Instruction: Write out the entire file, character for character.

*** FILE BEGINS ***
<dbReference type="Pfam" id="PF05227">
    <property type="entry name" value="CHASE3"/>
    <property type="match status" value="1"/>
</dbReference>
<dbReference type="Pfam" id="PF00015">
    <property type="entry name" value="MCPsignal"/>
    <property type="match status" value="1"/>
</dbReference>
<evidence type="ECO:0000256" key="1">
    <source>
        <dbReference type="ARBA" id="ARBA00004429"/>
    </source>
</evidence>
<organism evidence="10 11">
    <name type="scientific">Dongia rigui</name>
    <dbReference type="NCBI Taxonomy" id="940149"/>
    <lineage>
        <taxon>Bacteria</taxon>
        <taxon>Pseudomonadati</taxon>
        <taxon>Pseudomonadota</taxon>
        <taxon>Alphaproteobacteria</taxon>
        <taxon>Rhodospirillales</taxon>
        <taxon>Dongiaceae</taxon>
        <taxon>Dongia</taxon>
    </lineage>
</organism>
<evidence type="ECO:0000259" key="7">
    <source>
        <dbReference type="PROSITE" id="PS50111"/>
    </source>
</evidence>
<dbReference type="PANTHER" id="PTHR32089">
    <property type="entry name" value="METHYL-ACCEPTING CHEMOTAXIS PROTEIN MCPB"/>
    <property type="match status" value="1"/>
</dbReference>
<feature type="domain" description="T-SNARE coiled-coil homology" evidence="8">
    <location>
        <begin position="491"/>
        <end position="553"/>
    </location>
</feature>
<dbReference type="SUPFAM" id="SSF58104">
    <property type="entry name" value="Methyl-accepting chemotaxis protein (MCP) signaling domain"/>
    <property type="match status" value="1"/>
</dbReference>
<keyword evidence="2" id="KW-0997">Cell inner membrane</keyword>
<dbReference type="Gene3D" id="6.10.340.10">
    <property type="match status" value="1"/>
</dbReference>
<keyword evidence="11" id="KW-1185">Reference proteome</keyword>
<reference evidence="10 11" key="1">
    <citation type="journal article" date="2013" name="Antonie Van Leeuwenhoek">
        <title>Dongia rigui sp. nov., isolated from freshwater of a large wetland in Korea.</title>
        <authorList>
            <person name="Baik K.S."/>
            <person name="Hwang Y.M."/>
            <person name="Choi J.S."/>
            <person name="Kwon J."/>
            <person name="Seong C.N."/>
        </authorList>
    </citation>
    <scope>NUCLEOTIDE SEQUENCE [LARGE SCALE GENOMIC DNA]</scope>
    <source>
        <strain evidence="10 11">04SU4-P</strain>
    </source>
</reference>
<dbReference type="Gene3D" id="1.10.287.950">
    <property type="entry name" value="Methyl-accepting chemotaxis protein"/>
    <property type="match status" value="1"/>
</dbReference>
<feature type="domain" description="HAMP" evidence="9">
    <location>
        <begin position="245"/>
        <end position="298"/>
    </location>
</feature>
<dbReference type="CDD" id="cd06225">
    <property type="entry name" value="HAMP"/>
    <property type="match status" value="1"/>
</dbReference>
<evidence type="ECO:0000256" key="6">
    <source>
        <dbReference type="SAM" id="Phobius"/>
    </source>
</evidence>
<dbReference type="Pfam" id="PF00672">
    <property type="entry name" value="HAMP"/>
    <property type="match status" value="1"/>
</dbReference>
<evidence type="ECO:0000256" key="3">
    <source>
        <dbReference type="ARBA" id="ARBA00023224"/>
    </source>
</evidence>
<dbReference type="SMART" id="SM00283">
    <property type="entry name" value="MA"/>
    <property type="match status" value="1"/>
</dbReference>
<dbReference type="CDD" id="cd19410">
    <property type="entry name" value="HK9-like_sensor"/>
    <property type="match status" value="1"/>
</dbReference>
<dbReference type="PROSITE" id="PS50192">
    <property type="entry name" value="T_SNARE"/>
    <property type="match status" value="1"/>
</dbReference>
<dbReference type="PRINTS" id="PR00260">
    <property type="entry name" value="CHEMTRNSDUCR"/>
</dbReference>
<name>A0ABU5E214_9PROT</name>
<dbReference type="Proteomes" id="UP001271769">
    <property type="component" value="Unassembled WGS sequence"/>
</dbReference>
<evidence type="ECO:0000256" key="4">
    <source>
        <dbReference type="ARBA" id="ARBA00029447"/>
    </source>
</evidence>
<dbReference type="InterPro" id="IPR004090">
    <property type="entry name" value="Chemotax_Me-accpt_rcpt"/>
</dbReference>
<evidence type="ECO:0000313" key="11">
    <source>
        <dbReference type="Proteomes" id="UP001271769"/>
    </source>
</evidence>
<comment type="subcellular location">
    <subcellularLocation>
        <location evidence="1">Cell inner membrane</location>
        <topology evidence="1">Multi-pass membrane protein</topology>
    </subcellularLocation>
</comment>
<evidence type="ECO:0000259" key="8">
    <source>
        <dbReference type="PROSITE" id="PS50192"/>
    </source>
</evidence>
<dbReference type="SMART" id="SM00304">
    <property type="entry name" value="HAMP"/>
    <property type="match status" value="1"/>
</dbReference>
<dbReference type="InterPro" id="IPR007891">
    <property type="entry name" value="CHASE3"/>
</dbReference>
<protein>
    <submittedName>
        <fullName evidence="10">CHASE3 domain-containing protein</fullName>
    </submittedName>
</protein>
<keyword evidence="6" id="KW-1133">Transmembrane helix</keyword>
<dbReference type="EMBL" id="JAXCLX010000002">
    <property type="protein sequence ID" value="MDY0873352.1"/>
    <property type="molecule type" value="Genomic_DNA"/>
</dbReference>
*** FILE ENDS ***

<dbReference type="Pfam" id="PF05227">
    <property type="entry name" value="CHASE3"/>
    <property type="match status" value="1"/>
</dbReference>
<dbReference type="Pfam" id="PF00015">
    <property type="entry name" value="MCPsignal"/>
    <property type="match status" value="1"/>
</dbReference>
<evidence type="ECO:0000256" key="1">
    <source>
        <dbReference type="ARBA" id="ARBA00004429"/>
    </source>
</evidence>
<organism evidence="10 11">
    <name type="scientific">Dongia rigui</name>
    <dbReference type="NCBI Taxonomy" id="940149"/>
    <lineage>
        <taxon>Bacteria</taxon>
        <taxon>Pseudomonadati</taxon>
        <taxon>Pseudomonadota</taxon>
        <taxon>Alphaproteobacteria</taxon>
        <taxon>Rhodospirillales</taxon>
        <taxon>Dongiaceae</taxon>
        <taxon>Dongia</taxon>
    </lineage>
</organism>
<evidence type="ECO:0000259" key="7">
    <source>
        <dbReference type="PROSITE" id="PS50111"/>
    </source>
</evidence>
<dbReference type="PANTHER" id="PTHR32089">
    <property type="entry name" value="METHYL-ACCEPTING CHEMOTAXIS PROTEIN MCPB"/>
    <property type="match status" value="1"/>
</dbReference>
<feature type="domain" description="T-SNARE coiled-coil homology" evidence="8">
    <location>
        <begin position="491"/>
        <end position="553"/>
    </location>
</feature>
<dbReference type="SUPFAM" id="SSF58104">
    <property type="entry name" value="Methyl-accepting chemotaxis protein (MCP) signaling domain"/>
    <property type="match status" value="1"/>
</dbReference>
<keyword evidence="2" id="KW-0997">Cell inner membrane</keyword>
<dbReference type="Gene3D" id="6.10.340.10">
    <property type="match status" value="1"/>
</dbReference>
<keyword evidence="11" id="KW-1185">Reference proteome</keyword>
<reference evidence="10 11" key="1">
    <citation type="journal article" date="2013" name="Antonie Van Leeuwenhoek">
        <title>Dongia rigui sp. nov., isolated from freshwater of a large wetland in Korea.</title>
        <authorList>
            <person name="Baik K.S."/>
            <person name="Hwang Y.M."/>
            <person name="Choi J.S."/>
            <person name="Kwon J."/>
            <person name="Seong C.N."/>
        </authorList>
    </citation>
    <scope>NUCLEOTIDE SEQUENCE [LARGE SCALE GENOMIC DNA]</scope>
    <source>
        <strain evidence="10 11">04SU4-P</strain>
    </source>
</reference>
<dbReference type="Gene3D" id="1.10.287.950">
    <property type="entry name" value="Methyl-accepting chemotaxis protein"/>
    <property type="match status" value="1"/>
</dbReference>
<feature type="domain" description="HAMP" evidence="9">
    <location>
        <begin position="245"/>
        <end position="298"/>
    </location>
</feature>
<dbReference type="CDD" id="cd06225">
    <property type="entry name" value="HAMP"/>
    <property type="match status" value="1"/>
</dbReference>
<evidence type="ECO:0000256" key="6">
    <source>
        <dbReference type="SAM" id="Phobius"/>
    </source>
</evidence>
<dbReference type="Pfam" id="PF00672">
    <property type="entry name" value="HAMP"/>
    <property type="match status" value="1"/>
</dbReference>
<evidence type="ECO:0000256" key="3">
    <source>
        <dbReference type="ARBA" id="ARBA00023224"/>
    </source>
</evidence>
<dbReference type="SMART" id="SM00283">
    <property type="entry name" value="MA"/>
    <property type="match status" value="1"/>
</dbReference>
<dbReference type="CDD" id="cd19410">
    <property type="entry name" value="HK9-like_sensor"/>
    <property type="match status" value="1"/>
</dbReference>
<dbReference type="PROSITE" id="PS50192">
    <property type="entry name" value="T_SNARE"/>
    <property type="match status" value="1"/>
</dbReference>
<dbReference type="PRINTS" id="PR00260">
    <property type="entry name" value="CHEMTRNSDUCR"/>
</dbReference>
<name>A0ABU5E214_9PROT</name>
<dbReference type="Proteomes" id="UP001271769">
    <property type="component" value="Unassembled WGS sequence"/>
</dbReference>
<evidence type="ECO:0000256" key="4">
    <source>
        <dbReference type="ARBA" id="ARBA00029447"/>
    </source>
</evidence>
<dbReference type="InterPro" id="IPR004090">
    <property type="entry name" value="Chemotax_Me-accpt_rcpt"/>
</dbReference>
<evidence type="ECO:0000313" key="11">
    <source>
        <dbReference type="Proteomes" id="UP001271769"/>
    </source>
</evidence>
<comment type="subcellular location">
    <subcellularLocation>
        <location evidence="1">Cell inner membrane</location>
        <topology evidence="1">Multi-pass membrane protein</topology>
    </subcellularLocation>
</comment>
<evidence type="ECO:0000259" key="8">
    <source>
        <dbReference type="PROSITE" id="PS50192"/>
    </source>
</evidence>
<dbReference type="SMART" id="SM00304">
    <property type="entry name" value="HAMP"/>
    <property type="match status" value="1"/>
</dbReference>
<dbReference type="InterPro" id="IPR007891">
    <property type="entry name" value="CHASE3"/>
</dbReference>
<protein>
    <submittedName>
        <fullName evidence="10">CHASE3 domain-containing protein</fullName>
    </submittedName>
</protein>
<keyword evidence="6" id="KW-1133">Transmembrane helix</keyword>
<dbReference type="EMBL" id="JAXCLX010000002">
    <property type="protein sequence ID" value="MDY0873352.1"/>
    <property type="molecule type" value="Genomic_DNA"/>
</dbReference>